WITH President Clinton's dogged pursuit of the North American Free Trade Agreement and all the fanfare surrounding his meeting this week with Asian leaders, Washington seems to envision a diminished role for its once all-important transatlantic trade partners.
Europeans may not be very happy about the change of direction, but Clinton administration officials say it is long overdue.
``We've been a very European-centric country,'' Robert Rubin, chairman of the White House's National Economic Council, said at a recent Monitor breakfast.
Today, he said, dynamic growth in Asia and an economic rebound in Latin America are good reasons for United States policymakers and business to broaden their focus. These developing economies, from Mexico to Malaysia, will spend vast sums on costly infrastructure; their consumers will spend more on US products as their standard of living improves, he says.
Europe still attracted half of all overseas investment projects by US manufacturers last year. But intra-European trade continues to outpace the US share of the European market. Though Europeans are wealthier consumers who have provided the largest single market for US exports, most of the European Community (EC) is mired in recession, and demand for imports has been shrinking.
European cooperation in the global trade talks, now in their eighth year, has been very slow to surface. US negotiators have adopted a tough stand, given the EC's continuing refusal to lift farm subsidies in order to reach a comprehensive trade agreement.
The Clinton administration seems to perceive a possible failure of global trade talks as an opportunity to deepen regional ties. With 365 million consumers, the North American market - composed of the US, Canada, and Mexico - is on par with the 380 million consumers in Western Europe. And President Clinton's attendance at an unprecedented meeting of Asia Pacific leaders emphasizes that the US has shifted its sights to the East.
``Clinton and his trade policy- makers have based [this shift] on the assumption that America's economic trajectory has been arching in the wrong direction for well over a decade,'' Jeffrey Garten wrote in the journal Foreign Affairs shortly before becoming undersecretary of Commerce for international trade.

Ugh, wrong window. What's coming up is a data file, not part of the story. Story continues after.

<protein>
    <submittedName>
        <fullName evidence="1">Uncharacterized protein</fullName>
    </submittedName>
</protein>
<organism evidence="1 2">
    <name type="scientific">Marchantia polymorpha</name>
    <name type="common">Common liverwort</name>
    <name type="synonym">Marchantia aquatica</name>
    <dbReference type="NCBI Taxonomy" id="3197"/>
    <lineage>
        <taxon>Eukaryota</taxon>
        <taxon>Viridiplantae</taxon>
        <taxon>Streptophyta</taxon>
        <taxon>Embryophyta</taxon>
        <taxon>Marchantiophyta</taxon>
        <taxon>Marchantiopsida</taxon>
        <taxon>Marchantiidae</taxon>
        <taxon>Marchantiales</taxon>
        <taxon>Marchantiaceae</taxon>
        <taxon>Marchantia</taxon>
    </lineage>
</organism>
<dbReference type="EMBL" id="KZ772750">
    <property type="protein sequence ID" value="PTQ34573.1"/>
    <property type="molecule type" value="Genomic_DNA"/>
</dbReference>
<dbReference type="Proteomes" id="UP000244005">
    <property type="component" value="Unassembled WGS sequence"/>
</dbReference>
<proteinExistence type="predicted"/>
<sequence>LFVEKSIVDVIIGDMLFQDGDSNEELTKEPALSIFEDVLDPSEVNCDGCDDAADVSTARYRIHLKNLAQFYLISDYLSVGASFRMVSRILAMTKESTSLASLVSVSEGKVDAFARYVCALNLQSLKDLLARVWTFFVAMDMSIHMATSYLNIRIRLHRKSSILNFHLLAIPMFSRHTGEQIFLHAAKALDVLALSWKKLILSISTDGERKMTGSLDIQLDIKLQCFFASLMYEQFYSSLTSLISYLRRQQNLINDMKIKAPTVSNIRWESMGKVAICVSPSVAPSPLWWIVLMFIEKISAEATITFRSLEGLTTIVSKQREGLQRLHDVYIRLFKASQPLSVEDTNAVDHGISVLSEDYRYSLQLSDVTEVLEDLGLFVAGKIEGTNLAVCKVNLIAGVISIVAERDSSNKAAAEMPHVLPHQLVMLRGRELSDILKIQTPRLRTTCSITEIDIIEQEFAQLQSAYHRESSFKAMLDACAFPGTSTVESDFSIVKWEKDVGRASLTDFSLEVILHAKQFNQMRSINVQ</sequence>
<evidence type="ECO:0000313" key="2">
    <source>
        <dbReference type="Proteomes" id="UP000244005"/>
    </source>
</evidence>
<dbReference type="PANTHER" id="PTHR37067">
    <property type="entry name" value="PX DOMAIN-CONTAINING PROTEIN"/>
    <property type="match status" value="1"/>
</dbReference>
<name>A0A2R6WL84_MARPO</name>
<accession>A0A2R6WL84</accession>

Mr. Garten's assessment was based on actions - such as sanctions against the European community for maintaining procurement barriers against US goods and services - that clearly agitated the Europeans.
``The Clinton team has acted as if the United States has no choice but to make bold departures from existing policies, and that the risk of inaction is greater than the dangers inherent in dramatic change. They are dead right,'' he wrote.
But many Europeans argue that Clinton's new policy is short-sighted.
European Parliament member Gijs de Vries concedes that ``the new focus on the importance of Asia is logical and long overdue.'' But the way US policymakers make it sound, he says, ``Europe is out of fashion, and Asia is the flavor of the month.''
``In recent months,'' he explains, ``[US Trade Representative Mickey] Kantor, [Secretary of State Warren] Christopher and even President Clinton have spoken in glowing terms about Asia while downplaying or criticizing the role of Europe.''
Mr. de Vries disputes the assertion that the US diversion to Latin America and Asia will scare Europe into a conciliatory trade stand. It is ironic, he says, that just when the EC is ready to make further concessions with the US, Washington is too engaged with its Latin and Asian initiatives to take much notice.
France, the strongest holdout on lifting farm subsidies, is now ready to relax a bit. ``You need momentum to keep the French going,'' he says, stressing that their efforts must not go unappreciated.
But the American shift may help Europe in at least one way - by showing the continent the benefits of Far Eastern trade. So far, European businessmen have been heavily focusing on trade with other European countries and with North America.
A recent report by the European Round Table, a group of leading industrialists, warns that European firms are losing ground to their American and Asian competitors in two dominant growth markets: Asia and Latin America.
In Asia, where emerging markets are growing 6.5 percent a year, European investment fell from 15 percent of direct foreign investment in the mid-1980s to 12 percent by 1990. In Latin America, whose economies are growing 4 percent a year on average, European companies' share of the investment market dropped from 24 percent to 20 percent over the same period.
De Vries says European governments have little consciousness of the need to penetrate relatively unknown emerging markets - despite isolated efforts, such as those by British Prime Minister John Major. ``European leaders are frozen in their chairs,'' he says. ``The US shift toward Asia and Latin America should jolt them out of their passivity.''